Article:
10 Workplace Investigation Mistakes to Avoid

Employers should conduct timely investigations when they receive complaints concerning safety, harassment, discrimination, retaliation, and ethics since various federal laws either provide employers a defense in lawsuits if they conduct investigations or require employers to conduct investigations.  In addition to any investigation, the employer must also take any action necessary to correct and stop the prohibited actions immediately.  Investigations should be handled properly in order to achieve a quick resolution and to avoid the potential for future litigation.  Here we review some common workplace investigation mistakes to avoid.

  1. No incident reporting System – Employees must have a way to report issues of harassment, safety violations, and other concerns in the first place. Failure to create a reporting system increases the chances that you will not find out about a problem until it has reached crisis level.  Furthermore, without a complaint or reporting system, employers lose the benefit of various defenses in discrimination, harassment and retaliation lawsuits.
  2. No investigation procedures or guidelines – It’s important to have a procedure in place for an internal investigation before the complaint occurs. This should allow the investigation process to be put in motion quickly and ensure that each investigation is conducted consistently. This will include a system to provide protection for the complainant, a procedure to select the investigation team, and a basic investigation timetable.
  3. Failure to investigate promptly – Delaying the start of the investigation may allow the situation to escalate and the employer can be held liable for failing to take timely action. Evidence may also become compromised if not collected and preserved. Complaints should be taken seriously and investigated as soon as possible.
  4. Failure to preserve evidence – The subject of the complaint must not have access to evidence supporting the complainant’s case. As evidence is collected the following information should be noted: how obtained, when collected and by whom, where and how transported, and where stored and maintained.
  5. Poor documentation practices – The investigation must be thoroughly documented. This will become important, should the complaint result in litigation. A thorough investigation file will include the initial complaint, the accused party’s response, interview notes, meeting details, policy details, evidence (including evidence handling information), the investigator’s detailed notes on the progress of the investigation and any problems encountered, and the investigator’s report.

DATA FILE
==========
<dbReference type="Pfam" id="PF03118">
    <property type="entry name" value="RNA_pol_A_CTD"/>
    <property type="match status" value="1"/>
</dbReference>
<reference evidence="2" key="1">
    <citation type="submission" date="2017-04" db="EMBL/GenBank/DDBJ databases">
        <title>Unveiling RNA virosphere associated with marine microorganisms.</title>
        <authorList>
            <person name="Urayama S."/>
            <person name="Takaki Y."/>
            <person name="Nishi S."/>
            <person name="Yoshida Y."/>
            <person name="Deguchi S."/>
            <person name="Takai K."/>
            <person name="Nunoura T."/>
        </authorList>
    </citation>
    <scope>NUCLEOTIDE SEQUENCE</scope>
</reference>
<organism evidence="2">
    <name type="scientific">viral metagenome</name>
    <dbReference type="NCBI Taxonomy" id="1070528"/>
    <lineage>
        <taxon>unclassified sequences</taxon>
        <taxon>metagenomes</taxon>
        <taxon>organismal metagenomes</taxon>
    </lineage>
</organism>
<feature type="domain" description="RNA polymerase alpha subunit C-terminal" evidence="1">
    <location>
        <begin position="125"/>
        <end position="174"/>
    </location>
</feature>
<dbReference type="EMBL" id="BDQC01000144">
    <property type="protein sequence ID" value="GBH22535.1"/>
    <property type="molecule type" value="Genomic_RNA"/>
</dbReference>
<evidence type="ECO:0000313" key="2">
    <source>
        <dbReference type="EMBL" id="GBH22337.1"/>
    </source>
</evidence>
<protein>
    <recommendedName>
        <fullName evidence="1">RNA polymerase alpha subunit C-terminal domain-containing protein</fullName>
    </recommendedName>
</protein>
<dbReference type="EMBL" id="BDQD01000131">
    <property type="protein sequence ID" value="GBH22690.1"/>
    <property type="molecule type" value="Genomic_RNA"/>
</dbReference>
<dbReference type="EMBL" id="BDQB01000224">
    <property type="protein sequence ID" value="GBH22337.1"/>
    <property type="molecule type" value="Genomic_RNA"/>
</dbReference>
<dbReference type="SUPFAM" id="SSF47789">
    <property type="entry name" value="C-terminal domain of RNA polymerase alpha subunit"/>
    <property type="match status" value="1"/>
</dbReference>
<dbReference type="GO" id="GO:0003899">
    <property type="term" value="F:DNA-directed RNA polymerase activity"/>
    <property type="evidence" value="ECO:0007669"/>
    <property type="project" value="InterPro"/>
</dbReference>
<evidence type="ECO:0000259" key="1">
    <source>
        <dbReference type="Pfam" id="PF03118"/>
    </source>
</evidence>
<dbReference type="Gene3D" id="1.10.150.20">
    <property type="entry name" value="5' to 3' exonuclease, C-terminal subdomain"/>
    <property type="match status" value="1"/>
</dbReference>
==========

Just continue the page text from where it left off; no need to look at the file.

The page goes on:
6. Investigation bias – Those selected to conduct the investigation should not have any personal ties to the parties involved that might interfere with their abilities to be impartial. To avoid the appearance of bias, particularly in sensitive cases or cases involving high-level executives, it may be best to seek the services of a neutral third party to perform your workplace investigation.
  7. Failure to verify information – If the case ends up in court, your evidence must hold up under scrutiny. Be sure your investigation process includes a thorough review of the evidence under a critical eye.
  8. Incomplete investigation – Talk to everyone involved. One or two interviews oftentimes may not be sufficient.
  9. Retaliation issues – Maintain a written anti-retaliation policy and review it with everyone involved in the investigation including the complaining party, the accused person, all interviewees, and management. Follow up with the complainant to inquire about any retaliation that may be taking place.
  10. Poor or no report on findings – A full report of the findings of the investigation should be prepared. 

And one more bonus mistake to avoid:

  1. Conclusions and Company Follow Up – What are the takeaways from this experience for the company? How can investigation procedures and policies be improved? What further company training is necessary?

Consider all of these factors and avoid these critical mistakes when investigating workplace complaints.  If you don’t have the time or staff to conduct a thorough or impartial workplace investigation, then it may be best to get help from a neutral third party.  The employment law attorneys at Simon | Paschal PLLC conduct thorough workplace investigations and can provide assistance in the event that the matter escalates to the courtroom.

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